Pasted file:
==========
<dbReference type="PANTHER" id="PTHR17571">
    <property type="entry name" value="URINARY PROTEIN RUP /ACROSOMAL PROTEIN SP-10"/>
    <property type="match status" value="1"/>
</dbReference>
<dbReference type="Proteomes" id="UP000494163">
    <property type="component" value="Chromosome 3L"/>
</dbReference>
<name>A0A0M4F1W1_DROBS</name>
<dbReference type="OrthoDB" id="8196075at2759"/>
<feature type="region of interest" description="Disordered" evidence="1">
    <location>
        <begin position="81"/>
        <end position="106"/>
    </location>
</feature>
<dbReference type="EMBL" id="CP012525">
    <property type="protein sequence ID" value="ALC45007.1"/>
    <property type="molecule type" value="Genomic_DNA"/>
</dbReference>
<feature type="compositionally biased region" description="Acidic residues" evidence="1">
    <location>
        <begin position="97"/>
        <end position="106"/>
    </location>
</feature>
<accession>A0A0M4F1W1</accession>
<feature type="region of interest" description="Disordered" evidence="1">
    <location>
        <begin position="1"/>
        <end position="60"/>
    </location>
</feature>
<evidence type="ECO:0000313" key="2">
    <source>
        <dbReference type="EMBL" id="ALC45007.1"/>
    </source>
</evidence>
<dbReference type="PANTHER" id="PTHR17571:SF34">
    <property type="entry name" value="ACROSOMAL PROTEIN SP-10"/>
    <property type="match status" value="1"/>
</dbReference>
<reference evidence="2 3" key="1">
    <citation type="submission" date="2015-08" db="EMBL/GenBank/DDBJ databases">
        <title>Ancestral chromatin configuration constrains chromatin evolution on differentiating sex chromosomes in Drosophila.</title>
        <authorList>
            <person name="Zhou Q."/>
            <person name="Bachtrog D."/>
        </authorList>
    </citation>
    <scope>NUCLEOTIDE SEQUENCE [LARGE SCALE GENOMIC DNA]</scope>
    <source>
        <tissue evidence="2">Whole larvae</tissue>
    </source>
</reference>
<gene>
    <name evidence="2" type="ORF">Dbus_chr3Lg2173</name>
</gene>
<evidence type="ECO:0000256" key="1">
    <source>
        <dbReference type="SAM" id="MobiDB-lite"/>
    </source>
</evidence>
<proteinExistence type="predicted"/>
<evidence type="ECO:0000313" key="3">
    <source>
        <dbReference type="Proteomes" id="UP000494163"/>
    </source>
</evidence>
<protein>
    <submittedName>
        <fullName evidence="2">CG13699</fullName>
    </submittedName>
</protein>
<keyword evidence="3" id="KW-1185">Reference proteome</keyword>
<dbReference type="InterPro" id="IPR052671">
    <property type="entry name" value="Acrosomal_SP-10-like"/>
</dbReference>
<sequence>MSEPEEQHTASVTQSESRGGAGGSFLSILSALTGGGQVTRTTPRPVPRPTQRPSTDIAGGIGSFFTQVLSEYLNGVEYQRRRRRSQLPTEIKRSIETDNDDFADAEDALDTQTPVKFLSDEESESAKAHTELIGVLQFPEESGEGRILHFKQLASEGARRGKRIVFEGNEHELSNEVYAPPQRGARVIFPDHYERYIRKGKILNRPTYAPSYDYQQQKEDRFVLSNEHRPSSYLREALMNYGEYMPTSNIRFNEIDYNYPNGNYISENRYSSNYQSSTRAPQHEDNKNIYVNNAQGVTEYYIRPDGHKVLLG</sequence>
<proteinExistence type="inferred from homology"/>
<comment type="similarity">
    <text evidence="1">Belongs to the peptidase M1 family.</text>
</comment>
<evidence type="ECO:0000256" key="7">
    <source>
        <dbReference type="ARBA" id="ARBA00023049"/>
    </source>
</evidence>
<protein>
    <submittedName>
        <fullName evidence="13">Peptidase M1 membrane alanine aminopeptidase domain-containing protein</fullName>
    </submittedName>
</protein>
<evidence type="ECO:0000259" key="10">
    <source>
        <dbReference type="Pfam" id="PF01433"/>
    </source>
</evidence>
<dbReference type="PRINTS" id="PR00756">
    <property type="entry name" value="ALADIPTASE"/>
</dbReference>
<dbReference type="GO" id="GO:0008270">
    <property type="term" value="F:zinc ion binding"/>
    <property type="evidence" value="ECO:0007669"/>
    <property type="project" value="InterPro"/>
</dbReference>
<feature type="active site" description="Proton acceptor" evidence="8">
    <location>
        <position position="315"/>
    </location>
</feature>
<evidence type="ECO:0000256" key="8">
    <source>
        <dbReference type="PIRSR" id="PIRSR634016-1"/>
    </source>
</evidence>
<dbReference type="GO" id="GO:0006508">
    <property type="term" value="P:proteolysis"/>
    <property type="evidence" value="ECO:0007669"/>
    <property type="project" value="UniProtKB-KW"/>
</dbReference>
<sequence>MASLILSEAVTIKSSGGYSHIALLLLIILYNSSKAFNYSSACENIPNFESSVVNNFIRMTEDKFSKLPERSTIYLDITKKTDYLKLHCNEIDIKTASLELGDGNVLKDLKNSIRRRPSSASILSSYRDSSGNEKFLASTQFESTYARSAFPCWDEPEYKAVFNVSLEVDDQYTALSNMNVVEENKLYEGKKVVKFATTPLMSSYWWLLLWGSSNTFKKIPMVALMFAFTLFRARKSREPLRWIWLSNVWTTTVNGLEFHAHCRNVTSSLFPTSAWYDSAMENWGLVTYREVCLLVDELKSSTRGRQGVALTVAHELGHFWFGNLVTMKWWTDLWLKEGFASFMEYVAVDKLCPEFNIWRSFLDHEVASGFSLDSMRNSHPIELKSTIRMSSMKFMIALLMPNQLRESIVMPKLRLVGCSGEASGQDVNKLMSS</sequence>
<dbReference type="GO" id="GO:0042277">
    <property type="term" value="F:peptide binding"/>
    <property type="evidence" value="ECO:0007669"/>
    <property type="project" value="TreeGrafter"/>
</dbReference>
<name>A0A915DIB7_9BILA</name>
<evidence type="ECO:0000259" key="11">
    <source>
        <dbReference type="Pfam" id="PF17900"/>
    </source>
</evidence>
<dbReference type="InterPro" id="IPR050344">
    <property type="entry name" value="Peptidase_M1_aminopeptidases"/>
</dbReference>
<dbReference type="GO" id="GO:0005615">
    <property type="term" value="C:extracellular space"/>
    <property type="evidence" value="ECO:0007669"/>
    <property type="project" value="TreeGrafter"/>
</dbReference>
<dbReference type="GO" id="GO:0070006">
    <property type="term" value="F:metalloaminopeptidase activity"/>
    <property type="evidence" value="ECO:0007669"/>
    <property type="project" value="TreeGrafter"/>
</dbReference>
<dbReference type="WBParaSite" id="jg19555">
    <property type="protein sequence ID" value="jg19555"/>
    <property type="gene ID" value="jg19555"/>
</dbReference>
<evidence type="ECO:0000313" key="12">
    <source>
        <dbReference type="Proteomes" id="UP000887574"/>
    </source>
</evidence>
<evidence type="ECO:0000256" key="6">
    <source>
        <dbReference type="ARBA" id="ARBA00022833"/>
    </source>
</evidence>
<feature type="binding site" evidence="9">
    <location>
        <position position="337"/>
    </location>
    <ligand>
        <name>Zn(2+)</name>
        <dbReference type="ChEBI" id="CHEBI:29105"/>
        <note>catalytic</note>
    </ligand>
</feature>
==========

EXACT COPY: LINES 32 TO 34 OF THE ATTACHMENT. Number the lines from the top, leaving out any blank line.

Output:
</feature>
<evidence type="ECO:0000313" key="2">
    <source>